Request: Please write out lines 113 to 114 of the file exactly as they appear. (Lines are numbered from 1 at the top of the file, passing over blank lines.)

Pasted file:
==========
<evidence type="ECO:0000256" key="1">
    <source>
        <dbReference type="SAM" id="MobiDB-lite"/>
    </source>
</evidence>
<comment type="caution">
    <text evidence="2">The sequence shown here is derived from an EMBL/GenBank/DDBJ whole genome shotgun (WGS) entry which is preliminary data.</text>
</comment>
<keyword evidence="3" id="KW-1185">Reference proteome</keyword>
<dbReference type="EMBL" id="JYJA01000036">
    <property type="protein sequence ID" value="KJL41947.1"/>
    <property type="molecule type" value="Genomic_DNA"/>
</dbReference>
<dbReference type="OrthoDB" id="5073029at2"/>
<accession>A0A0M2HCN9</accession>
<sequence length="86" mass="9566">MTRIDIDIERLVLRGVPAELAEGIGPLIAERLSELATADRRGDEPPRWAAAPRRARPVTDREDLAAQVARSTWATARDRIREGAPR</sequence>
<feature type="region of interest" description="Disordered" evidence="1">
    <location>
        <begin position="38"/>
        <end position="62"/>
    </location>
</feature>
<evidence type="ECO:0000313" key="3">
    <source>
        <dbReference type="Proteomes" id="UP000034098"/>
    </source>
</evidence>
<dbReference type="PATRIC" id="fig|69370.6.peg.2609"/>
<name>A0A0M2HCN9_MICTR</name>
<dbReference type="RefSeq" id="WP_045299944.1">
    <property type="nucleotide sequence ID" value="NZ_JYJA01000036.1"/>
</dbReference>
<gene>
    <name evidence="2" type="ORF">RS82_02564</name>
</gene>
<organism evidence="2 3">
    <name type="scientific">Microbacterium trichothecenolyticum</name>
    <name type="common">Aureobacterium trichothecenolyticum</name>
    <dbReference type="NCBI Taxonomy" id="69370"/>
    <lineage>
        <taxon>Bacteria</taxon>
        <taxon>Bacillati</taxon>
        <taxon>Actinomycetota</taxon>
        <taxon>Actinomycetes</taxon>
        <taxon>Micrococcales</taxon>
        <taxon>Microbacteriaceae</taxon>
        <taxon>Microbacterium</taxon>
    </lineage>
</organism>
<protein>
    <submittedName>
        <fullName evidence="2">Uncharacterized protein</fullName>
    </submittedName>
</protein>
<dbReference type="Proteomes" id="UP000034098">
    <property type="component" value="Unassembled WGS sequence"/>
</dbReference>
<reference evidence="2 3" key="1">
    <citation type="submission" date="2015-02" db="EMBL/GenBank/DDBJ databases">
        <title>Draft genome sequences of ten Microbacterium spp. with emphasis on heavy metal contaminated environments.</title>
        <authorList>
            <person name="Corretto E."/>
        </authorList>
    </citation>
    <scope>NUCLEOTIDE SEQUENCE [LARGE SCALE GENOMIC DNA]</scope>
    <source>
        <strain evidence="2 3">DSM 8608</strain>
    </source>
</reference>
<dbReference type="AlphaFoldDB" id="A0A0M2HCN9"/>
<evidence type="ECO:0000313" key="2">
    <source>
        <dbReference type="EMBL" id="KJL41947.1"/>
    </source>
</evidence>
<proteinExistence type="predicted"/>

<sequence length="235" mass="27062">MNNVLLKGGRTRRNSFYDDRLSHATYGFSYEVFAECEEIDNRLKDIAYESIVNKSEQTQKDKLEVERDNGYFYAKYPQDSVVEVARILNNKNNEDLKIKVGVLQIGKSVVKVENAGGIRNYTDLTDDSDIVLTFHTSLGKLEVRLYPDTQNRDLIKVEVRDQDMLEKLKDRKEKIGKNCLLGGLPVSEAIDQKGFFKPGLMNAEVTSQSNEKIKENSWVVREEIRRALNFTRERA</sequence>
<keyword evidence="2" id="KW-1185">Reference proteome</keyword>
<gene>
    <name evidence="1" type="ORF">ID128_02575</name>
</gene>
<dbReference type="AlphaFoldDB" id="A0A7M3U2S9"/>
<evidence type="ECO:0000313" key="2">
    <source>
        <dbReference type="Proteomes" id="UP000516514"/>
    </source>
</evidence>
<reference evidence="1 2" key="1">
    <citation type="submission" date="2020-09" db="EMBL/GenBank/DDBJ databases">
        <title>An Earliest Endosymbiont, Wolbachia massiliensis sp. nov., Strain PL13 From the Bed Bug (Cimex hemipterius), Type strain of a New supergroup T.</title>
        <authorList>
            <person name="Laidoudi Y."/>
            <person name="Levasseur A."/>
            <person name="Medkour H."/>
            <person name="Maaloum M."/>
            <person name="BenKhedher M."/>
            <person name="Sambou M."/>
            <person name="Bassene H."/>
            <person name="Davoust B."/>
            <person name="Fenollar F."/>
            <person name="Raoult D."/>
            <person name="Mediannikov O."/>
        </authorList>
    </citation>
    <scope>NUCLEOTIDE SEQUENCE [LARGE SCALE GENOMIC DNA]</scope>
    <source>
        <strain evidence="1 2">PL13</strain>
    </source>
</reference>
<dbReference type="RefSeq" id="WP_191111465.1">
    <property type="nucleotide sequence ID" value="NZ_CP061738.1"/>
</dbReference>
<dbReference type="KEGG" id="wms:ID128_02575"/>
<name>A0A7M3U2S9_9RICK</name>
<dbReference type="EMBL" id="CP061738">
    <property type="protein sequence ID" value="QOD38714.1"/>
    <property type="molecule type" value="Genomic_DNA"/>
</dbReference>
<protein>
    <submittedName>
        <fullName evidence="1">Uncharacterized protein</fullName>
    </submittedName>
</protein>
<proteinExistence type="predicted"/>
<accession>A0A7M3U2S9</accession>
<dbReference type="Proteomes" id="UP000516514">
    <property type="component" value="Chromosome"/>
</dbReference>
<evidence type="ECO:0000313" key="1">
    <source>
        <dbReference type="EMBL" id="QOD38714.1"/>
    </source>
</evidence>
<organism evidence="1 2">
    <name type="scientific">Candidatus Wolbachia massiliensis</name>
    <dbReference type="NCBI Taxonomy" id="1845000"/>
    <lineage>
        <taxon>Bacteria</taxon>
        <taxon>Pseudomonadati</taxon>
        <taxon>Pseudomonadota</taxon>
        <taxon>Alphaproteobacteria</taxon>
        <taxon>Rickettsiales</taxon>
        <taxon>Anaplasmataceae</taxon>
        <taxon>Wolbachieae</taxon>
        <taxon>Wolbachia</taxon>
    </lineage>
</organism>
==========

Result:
<dbReference type="KEGG" id="wms:ID128_02575"/>
<name>A0A7M3U2S9_9RICK</name>